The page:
Issue date
11 Feb 2019

TUC Deputy General Secretary Paul Nowak will speak at an event at the University of Birmingham this evening (Monday) to launch a special issue of the journal Employee Relations, which looks back on 150 years of the Trades Union Congress (TUC).

Experts on industrial relations will join Mr Nowak to discuss how reduced trade union rights have led to the rise in wage inequality and weak productivity growth. And they will consider new ideas to improve labour relations with benefits for working people and the UK economy.

Paul Nowak said: “In our 150 years the TUC has shown that trade unions can win major improvements to workers’ lives. We’ve won shorter working weeks, paid holidays, the minimum wage, maternity rights and much more.

“But in recent years, government has interviewed to curtail the freedoms working people have to organise and negotiate jointly through trade unions. It has upset the fair balance of power between workers and employers, leading to lower wages and insecure jobs like zero-hour contracts.

“Working people need their freedoms back. They need stronger collective bargaining rights to help reverse the pay slump. And they need rights to negotiate how new technologies like AI and automation are introduced, so working people share the benefits.”

Dr Andy Hodder, from Birmingham Business School at the University of Birmingham, said: “This special issue of Employee Relations considers how unions can build on their historic achievements to help workers with the future challenges they face. It brings together senior trade unionists and leading industrial relations academics to consider the big issues for working people.

“We look at how technologies like artificial intelligence and automation will disrupt the world of work. We consider how collective bargaining, stronger equality protections and improvements to employment rules could improve the lives of workers. We also reflect on how unions can embed organising into their structures to bring the benefits of collective action to more workers.”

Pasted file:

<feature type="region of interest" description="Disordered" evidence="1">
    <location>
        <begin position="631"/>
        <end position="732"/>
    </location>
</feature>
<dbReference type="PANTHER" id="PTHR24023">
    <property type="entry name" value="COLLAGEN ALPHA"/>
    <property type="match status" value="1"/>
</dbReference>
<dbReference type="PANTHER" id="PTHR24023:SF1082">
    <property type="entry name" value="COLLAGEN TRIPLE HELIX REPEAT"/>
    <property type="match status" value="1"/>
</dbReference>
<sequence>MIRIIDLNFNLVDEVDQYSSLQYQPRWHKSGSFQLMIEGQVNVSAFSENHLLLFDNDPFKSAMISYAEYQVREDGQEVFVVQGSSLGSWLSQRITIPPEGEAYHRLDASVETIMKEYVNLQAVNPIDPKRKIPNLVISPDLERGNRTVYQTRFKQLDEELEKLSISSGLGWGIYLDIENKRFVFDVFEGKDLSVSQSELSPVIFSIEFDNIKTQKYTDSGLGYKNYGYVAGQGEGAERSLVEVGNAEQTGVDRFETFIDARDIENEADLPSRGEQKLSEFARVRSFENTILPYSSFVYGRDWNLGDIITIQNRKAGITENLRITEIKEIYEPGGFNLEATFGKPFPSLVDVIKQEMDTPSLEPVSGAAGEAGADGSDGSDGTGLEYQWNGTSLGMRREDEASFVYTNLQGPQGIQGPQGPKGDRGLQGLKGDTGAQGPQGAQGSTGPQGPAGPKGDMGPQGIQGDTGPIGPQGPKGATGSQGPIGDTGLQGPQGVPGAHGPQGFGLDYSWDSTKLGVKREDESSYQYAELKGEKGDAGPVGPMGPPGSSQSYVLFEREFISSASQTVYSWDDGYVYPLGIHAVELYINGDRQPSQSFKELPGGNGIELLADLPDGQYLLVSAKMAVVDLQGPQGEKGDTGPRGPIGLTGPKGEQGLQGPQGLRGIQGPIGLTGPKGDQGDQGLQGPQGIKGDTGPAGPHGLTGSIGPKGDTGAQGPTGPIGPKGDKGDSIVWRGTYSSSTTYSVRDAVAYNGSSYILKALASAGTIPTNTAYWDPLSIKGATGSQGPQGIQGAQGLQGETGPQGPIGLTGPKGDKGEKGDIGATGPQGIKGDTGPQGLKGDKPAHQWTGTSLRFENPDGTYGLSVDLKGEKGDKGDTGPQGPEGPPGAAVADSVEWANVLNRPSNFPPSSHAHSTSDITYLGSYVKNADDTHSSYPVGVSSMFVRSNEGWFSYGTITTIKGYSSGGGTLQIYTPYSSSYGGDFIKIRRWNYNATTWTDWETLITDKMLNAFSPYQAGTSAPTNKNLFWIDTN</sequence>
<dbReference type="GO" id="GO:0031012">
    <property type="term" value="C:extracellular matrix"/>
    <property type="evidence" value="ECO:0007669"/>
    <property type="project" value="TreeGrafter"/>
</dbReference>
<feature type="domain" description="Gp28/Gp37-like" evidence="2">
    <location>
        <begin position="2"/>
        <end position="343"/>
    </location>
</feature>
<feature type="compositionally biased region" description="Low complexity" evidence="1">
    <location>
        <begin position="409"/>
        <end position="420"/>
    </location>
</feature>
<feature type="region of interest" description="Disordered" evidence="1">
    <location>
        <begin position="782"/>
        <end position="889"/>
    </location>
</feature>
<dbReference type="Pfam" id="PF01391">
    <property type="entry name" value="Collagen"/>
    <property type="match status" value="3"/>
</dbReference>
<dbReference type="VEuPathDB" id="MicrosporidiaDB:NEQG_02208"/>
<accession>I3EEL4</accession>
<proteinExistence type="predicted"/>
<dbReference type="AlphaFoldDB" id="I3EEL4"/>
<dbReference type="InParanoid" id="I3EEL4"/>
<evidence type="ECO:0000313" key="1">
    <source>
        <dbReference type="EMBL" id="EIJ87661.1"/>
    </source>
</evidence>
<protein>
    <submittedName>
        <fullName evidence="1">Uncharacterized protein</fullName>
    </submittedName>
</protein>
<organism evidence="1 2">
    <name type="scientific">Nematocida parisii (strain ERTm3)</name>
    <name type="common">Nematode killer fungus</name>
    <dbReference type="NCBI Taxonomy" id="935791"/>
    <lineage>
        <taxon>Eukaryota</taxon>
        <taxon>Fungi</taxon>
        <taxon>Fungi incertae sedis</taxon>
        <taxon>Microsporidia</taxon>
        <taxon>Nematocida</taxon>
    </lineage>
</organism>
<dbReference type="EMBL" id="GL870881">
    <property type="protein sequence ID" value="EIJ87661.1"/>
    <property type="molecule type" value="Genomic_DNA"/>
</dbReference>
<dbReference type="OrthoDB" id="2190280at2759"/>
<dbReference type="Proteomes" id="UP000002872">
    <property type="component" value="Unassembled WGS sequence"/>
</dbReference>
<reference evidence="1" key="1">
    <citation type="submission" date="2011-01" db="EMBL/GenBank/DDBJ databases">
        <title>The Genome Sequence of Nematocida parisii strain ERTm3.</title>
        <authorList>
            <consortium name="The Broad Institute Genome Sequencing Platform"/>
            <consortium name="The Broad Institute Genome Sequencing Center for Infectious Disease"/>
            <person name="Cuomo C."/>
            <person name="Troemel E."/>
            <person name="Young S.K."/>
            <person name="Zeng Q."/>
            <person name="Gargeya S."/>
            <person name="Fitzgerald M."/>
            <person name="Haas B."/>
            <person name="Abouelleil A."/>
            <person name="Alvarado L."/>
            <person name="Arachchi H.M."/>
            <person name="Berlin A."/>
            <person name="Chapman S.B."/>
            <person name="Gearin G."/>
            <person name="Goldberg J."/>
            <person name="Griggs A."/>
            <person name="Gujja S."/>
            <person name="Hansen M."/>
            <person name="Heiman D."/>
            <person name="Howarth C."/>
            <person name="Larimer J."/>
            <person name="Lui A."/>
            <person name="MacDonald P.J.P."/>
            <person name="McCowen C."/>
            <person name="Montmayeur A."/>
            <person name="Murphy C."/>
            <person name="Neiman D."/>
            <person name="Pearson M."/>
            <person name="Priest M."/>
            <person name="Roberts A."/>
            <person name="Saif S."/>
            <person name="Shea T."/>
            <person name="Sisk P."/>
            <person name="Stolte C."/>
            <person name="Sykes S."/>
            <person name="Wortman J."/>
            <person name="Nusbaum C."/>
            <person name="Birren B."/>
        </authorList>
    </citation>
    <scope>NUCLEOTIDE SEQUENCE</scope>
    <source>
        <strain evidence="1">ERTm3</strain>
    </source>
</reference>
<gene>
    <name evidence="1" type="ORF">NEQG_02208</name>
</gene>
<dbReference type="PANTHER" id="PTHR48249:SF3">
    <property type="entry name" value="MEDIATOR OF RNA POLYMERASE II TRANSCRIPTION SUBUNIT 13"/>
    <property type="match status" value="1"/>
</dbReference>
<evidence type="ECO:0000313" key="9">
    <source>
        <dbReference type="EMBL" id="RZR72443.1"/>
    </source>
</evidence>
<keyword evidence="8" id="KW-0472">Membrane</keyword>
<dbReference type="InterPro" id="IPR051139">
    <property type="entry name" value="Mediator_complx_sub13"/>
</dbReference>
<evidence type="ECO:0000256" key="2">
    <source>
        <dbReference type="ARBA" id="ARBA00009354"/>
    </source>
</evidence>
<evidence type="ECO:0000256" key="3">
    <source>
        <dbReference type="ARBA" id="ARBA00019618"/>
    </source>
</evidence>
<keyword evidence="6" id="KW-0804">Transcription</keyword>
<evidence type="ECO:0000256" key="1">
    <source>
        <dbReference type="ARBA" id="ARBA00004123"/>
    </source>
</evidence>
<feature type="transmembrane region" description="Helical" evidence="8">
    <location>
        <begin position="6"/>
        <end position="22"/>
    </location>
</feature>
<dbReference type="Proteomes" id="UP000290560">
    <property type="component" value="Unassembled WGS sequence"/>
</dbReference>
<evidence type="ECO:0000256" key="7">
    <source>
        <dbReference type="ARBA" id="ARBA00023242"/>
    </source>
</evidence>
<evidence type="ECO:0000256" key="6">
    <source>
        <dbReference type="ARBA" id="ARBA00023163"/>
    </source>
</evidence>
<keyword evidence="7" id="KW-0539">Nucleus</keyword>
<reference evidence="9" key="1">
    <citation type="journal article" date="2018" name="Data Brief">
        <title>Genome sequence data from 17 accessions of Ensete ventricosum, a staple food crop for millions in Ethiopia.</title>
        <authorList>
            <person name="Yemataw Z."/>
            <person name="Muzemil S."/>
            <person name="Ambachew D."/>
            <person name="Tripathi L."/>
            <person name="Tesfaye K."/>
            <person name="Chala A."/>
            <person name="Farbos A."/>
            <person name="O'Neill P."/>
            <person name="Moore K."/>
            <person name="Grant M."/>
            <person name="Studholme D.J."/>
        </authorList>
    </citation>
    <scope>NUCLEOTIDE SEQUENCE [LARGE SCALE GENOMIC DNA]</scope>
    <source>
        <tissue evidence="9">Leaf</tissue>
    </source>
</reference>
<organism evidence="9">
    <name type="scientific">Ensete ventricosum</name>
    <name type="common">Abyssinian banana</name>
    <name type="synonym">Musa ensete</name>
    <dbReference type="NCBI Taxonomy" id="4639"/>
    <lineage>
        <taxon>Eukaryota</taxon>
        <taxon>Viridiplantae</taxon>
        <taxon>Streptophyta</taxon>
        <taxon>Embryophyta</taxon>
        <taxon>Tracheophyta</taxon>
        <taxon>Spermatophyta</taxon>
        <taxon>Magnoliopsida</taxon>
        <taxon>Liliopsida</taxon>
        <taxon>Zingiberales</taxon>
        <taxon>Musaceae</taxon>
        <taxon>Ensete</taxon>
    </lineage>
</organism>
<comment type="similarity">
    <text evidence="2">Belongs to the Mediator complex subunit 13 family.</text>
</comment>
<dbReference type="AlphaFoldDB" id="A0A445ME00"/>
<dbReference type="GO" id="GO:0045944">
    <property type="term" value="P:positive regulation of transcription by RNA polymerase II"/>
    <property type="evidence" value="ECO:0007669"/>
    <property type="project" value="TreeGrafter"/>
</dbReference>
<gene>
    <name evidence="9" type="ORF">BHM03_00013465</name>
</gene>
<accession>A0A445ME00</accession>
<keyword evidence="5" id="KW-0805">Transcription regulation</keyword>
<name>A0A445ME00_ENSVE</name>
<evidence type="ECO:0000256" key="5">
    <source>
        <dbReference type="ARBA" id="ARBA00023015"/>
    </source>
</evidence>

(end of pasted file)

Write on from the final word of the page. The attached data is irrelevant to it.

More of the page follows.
Heart Unions week

The event takes place at the start of the TUC’s fourth Heart Unions Week (Monday 11 February to Sunday 17 February 2019), which is an opportunity to celebrate the work unions do in workplaces across England and Wales. This year the week will focus on zero-hour contracts, with union leaders pledging to stamp out the use of ZHCs in workplaces where they have recognition.

Editors note

- Details of the event: Online registration for the event, and details of the speakers, can be found here: www.birmingham.ac.uk/schools/business/events/2019/01/the-future-of-work-and-the-future-of-unions.aspx

- Special edition of Employee Relations: The special edition of Employee Relations will be published by Emerald Publishing and will be available for free online for the first month of its publication: www.emeraldinsight.com/toc/er/41/2

- About Employee Relations: Employee Relations is a leading international academic journal publishing authoritative, refereed papers by the world’s leading thinkers on HR, employment and industrial relations. More information is here: http://www.emeraldgrouppublishing.com/er.htm

- Heart Unions Week: for more information on activities taking place for Heart Unions Week, go to: www.tuc.org.uk/national/heartunions-week

- Ban zero-hours contracts petition: As part of Heart Unions Week, the TUC is calling for a ban on zero-hours contracts. The petition is here: www.megaphone.org.uk/petitions/ban-zero-hours-contracts-3

- TUC150: The TUC reached its first 150 years and held its 150th Congress in 2018. More information on the TUC’s history and 150th anniversary is here: https://tuc150.tuc.org.uk/about-tuc-150/

- About the Trades Union Congress (TUC): The TUC exists to make the working world a better place for everyone. We bring together more than 5.5 million working people who make up our 49 member unions. We support unions to grow and thrive, and we stand up for everyone who works for a living.

Ban zero-hours contracts Too many workers are being denied job security, sick pay and holiday pay - and insecure work is out of control.